'Gaping hole' in video provision
A children's charity has slammed the "astonishing and appalling" imbalance in the availability of video connections for young witnesses to give evidence in court compared to suspected criminals.
The NSPCC called for all children to be offered the facility - which is available to thousands of prisoners - in order to avoid the ordeal of having to go to court in person to give evidence.
Chief executive of the charity Peter Wanless said: "If remote links are good enough for those accused of crimes then why on earth are they not available for all child witnesses? This imbalance in the judicial system is both astonishing and appalling.
"Everyone seems to agree that the young victims of crime should get every assistance possible when giving their evidence yet here we have a gaping hole in the system that needs to be plugged immediately.
"The courts are rightly using remote video links from prisons to save money and improve security. But this technology should also be used to help vulnerable children give evidence. This will reduce the intense emotional strain they are put under and allow them to give their best evidence - which is in the interests of justice."
According to figures from the Ministry of Justice, around 50,000 court hearings take place per year where the suspect appears via video link from prison.
The NSPCC said that in 2012/13 249 children and vulnerable witnesses were allowed to use special rooms in police stations to give evidence remotely and avoid the stress of attending a court building.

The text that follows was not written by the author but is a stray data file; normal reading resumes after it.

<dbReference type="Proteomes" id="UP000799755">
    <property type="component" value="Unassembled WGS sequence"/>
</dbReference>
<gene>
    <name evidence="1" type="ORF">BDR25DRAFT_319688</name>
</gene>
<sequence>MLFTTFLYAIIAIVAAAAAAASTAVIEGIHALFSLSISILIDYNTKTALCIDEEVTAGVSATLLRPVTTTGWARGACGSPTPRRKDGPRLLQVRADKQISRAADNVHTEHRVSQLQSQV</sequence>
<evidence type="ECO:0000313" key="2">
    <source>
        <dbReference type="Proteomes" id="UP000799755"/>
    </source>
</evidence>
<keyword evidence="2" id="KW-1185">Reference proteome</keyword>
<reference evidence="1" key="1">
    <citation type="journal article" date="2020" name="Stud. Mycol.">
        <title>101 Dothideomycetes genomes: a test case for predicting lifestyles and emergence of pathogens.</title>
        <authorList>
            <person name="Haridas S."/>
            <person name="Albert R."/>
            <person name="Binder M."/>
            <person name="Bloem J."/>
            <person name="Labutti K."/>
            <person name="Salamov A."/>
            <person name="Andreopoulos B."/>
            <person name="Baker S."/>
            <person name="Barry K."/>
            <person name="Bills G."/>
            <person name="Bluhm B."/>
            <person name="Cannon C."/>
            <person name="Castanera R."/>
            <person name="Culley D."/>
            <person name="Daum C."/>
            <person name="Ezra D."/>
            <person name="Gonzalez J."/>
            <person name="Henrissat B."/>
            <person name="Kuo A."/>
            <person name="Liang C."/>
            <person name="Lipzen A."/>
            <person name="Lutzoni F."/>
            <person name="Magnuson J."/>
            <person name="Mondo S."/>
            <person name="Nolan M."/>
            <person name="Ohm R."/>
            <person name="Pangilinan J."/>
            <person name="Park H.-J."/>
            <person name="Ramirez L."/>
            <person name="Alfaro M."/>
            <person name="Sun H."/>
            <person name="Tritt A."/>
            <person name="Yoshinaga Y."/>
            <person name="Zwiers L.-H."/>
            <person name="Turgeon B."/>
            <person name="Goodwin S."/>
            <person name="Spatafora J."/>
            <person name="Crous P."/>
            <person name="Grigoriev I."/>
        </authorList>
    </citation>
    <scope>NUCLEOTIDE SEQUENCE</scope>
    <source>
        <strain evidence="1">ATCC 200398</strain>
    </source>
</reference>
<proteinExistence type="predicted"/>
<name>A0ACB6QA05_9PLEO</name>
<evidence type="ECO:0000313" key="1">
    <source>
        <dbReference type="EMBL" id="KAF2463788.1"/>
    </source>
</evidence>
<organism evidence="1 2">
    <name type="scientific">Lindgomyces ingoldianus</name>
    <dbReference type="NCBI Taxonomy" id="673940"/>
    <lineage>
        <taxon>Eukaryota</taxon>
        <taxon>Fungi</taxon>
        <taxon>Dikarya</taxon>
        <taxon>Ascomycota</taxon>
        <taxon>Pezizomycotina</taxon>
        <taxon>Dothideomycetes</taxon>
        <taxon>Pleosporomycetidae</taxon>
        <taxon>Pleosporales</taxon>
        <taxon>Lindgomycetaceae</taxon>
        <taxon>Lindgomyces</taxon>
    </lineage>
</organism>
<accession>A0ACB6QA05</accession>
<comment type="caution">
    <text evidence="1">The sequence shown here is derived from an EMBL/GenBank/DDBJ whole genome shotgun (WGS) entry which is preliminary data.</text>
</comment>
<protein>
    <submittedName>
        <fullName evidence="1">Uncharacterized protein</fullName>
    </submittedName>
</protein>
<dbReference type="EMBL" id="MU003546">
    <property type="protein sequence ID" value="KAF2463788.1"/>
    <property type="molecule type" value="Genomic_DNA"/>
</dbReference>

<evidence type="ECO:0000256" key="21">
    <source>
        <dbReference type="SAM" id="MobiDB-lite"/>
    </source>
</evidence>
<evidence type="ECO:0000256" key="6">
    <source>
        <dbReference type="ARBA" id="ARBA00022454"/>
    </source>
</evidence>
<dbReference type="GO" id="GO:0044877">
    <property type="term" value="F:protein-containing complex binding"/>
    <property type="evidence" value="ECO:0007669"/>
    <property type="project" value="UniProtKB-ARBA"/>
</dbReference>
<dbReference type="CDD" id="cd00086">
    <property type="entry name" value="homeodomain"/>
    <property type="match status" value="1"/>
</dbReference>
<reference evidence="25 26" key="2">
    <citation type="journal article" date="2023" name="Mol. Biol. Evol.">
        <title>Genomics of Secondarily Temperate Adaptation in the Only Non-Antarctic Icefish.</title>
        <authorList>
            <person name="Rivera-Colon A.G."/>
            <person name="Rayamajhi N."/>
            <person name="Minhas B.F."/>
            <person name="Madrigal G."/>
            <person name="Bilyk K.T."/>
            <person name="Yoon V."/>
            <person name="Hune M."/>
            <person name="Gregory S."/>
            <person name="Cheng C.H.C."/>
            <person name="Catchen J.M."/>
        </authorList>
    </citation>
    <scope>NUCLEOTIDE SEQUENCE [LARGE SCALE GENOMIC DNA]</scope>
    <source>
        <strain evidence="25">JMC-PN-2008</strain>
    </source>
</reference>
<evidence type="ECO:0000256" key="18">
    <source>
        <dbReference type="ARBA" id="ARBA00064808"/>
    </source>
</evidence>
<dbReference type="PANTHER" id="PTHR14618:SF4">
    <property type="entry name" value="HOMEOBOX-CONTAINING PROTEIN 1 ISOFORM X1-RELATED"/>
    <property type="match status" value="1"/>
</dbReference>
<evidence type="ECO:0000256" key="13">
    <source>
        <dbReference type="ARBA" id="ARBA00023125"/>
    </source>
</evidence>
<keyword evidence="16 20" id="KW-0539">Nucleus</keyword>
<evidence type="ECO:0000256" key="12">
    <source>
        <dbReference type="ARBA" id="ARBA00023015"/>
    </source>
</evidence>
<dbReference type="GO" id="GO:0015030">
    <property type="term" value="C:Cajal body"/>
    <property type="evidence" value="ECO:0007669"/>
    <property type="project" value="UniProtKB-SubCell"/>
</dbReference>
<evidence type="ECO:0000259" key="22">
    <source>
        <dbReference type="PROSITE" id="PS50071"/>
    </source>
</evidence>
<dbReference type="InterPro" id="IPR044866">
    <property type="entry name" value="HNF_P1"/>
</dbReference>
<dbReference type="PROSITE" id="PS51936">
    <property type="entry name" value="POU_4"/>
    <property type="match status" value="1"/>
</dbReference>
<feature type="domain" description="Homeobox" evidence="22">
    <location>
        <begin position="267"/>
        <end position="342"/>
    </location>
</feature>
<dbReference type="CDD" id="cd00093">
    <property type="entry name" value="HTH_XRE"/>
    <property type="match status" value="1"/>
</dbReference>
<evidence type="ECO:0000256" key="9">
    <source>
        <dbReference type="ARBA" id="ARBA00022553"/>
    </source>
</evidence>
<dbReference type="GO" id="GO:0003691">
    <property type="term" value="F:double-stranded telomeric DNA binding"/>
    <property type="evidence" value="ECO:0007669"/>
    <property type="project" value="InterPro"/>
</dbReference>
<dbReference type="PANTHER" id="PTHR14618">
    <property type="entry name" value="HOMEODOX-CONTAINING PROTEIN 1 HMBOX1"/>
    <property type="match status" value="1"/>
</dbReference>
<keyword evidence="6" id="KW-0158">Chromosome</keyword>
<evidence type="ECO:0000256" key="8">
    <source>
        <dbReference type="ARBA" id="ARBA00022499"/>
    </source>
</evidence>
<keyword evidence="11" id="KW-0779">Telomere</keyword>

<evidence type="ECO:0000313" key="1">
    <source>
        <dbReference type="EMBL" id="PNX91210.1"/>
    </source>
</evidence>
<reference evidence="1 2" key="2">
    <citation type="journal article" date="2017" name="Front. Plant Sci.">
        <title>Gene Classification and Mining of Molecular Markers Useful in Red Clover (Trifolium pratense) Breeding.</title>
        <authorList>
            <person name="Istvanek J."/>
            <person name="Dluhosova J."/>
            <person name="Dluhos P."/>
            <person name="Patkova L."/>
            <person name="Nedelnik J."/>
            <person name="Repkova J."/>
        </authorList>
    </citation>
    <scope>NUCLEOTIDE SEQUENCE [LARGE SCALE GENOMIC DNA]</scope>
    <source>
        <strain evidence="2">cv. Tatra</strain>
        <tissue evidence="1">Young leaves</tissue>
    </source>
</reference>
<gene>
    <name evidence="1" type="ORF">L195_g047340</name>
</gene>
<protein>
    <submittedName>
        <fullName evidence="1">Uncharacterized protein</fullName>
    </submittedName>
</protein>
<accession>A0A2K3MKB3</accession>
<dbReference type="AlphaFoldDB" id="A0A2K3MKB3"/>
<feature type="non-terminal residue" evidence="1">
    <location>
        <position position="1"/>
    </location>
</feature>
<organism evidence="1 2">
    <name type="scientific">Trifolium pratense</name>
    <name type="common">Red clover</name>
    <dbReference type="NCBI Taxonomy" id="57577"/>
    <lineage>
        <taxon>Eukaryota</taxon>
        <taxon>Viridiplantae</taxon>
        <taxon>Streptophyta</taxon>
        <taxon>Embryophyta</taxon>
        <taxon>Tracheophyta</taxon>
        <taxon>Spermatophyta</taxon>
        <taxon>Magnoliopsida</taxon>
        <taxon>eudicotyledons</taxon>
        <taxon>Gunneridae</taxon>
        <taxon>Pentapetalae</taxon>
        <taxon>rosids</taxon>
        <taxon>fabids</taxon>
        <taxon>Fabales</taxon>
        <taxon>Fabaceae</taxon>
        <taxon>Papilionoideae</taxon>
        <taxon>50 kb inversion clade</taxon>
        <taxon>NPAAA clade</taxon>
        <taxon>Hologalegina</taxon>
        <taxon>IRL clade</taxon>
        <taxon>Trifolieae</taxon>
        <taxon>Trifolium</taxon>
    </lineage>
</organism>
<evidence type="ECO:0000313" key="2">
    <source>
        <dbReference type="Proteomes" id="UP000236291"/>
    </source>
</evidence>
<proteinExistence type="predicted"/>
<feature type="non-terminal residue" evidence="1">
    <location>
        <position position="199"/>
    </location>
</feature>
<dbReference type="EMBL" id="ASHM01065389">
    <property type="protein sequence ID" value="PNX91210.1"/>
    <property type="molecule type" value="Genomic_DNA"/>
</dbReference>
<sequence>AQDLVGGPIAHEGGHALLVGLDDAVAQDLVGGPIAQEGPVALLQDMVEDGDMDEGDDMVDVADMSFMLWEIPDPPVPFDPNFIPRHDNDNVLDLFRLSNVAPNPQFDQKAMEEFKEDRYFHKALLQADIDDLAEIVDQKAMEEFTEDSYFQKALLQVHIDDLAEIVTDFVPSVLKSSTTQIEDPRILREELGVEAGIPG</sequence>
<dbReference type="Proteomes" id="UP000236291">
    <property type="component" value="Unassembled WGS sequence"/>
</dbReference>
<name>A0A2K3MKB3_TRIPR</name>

Ministry of Justice figures from the previous year showed that around 21,000 children and young people had attended court as witnesses or alleged victims.
ChildLine, which is run by the NSPCC, was contacted 1,200 times last year by children who were worried about giving evidence in court.
The charity said that one girl told its counsellors that she had been self-harming and the thought of giving evidence against her abuser in court "makes me want to run and hide".
A mother whose sons had to give evidence against their violent father, said: " The boys were really worried about coming face to face with their father in the court building. Even just turning down a corridor and actually seeing him face to face was more of an anxiety than the questioning."
Adam Pemberton, assistant chief executive of Victim Support, said that children should be allowed to pre-record their evidence if they want to.
"No child should be in court, unless they want to be. But the options available to them need to go further than a video link away from the court, for example, being able to record their testimony soon after the crime has been committed," he said.
"Young witnesses tell us that they find court intimidating to the point that they are scared of going into the witness box. We do everything we can to reassure them, as without their best quality evidence, the case against a criminal could fall apart.
"They should be able to choose to give their testimony to the court in whichever way that means they are not traumatised by the experience."
Victims' Minister Mike Penning said: "We must do everything we can to support child witnesses and help them give their best possible evidence to bring offenders to justice. That's why we are trialling pre-recorded cross-examination to allow young and vulnerable witnesses to give evidence away from what can be an aggressive court room atmosphere.
"This is on top of a range of measures to help reduce the anxiety of attending court, including giving evidence behind a screen or the use of a registered intermediary, which has increased significantly over recent years.
"We have also brought in a new and improved Victims' Code with a section specially written to support young people. We will continue to explore ways we can use remote links and new technology to help witnesses give evidence from outside the court building."